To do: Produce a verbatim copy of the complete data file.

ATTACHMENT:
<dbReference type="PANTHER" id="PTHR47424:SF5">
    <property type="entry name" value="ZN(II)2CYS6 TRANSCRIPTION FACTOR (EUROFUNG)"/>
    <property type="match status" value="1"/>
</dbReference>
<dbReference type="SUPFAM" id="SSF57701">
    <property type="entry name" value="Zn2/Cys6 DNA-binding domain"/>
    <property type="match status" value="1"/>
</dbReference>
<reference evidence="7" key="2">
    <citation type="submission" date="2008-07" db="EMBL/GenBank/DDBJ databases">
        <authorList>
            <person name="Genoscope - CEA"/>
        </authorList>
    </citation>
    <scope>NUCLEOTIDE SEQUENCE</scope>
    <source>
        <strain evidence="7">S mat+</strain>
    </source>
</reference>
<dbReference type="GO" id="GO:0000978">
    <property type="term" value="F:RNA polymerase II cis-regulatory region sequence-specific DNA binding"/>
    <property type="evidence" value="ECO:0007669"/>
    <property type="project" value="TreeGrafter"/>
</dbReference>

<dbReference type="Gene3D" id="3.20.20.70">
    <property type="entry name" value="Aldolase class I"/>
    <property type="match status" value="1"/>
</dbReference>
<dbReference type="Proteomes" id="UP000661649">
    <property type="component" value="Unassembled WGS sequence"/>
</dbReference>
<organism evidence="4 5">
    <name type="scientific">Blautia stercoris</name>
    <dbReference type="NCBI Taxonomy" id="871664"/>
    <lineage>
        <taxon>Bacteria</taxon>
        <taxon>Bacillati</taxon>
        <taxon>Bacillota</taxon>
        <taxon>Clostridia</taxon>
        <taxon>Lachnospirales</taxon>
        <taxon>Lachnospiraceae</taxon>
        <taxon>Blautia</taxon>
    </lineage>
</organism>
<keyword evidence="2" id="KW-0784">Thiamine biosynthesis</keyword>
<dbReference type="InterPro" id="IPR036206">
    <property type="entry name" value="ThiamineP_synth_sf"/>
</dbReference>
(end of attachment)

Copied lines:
<dbReference type="PANTHER" id="PTHR47424:SF5">
    <property type="entry name" value="ZN(II)2CYS6 TRANSCRIPTION FACTOR (EUROFUNG)"/>
    <property type="match status" value="1"/>
</dbReference>
<dbReference type="SUPFAM" id="SSF57701">
    <property type="entry name" value="Zn2/Cys6 DNA-binding domain"/>
    <property type="match status" value="1"/>
</dbReference>
<reference evidence="7" key="2">
    <citation type="submission" date="2008-07" db="EMBL/GenBank/DDBJ databases">
        <authorList>
            <person name="Genoscope - CEA"/>
        </authorList>
    </citation>
    <scope>NUCLEOTIDE SEQUENCE</scope>
    <source>
        <strain evidence="7">S mat+</strain>
    </source>
</reference>
<dbReference type="GO" id="GO:0000978">
    <property type="term" value="F:RNA polymerase II cis-regulatory region sequence-specific DNA binding"/>
    <property type="evidence" value="ECO:0007669"/>
    <property type="project" value="TreeGrafter"/>
</dbReference>

<dbReference type="Gene3D" id="3.20.20.70">
    <property type="entry name" value="Aldolase class I"/>
    <property type="match status" value="1"/>
</dbReference>
<dbReference type="Proteomes" id="UP000661649">
    <property type="component" value="Unassembled WGS sequence"/>
</dbReference>
<organism evidence="4 5">
    <name type="scientific">Blautia stercoris</name>
    <dbReference type="NCBI Taxonomy" id="871664"/>
    <lineage>
        <taxon>Bacteria</taxon>
        <taxon>Bacillati</taxon>
        <taxon>Bacillota</taxon>
        <taxon>Clostridia</taxon>
        <taxon>Lachnospirales</taxon>
        <taxon>Lachnospiraceae</taxon>
        <taxon>Blautia</taxon>
    </lineage>
</organism>
<keyword evidence="2" id="KW-0784">Thiamine biosynthesis</keyword>
<dbReference type="InterPro" id="IPR036206">
    <property type="entry name" value="ThiamineP_synth_sf"/>
</dbReference>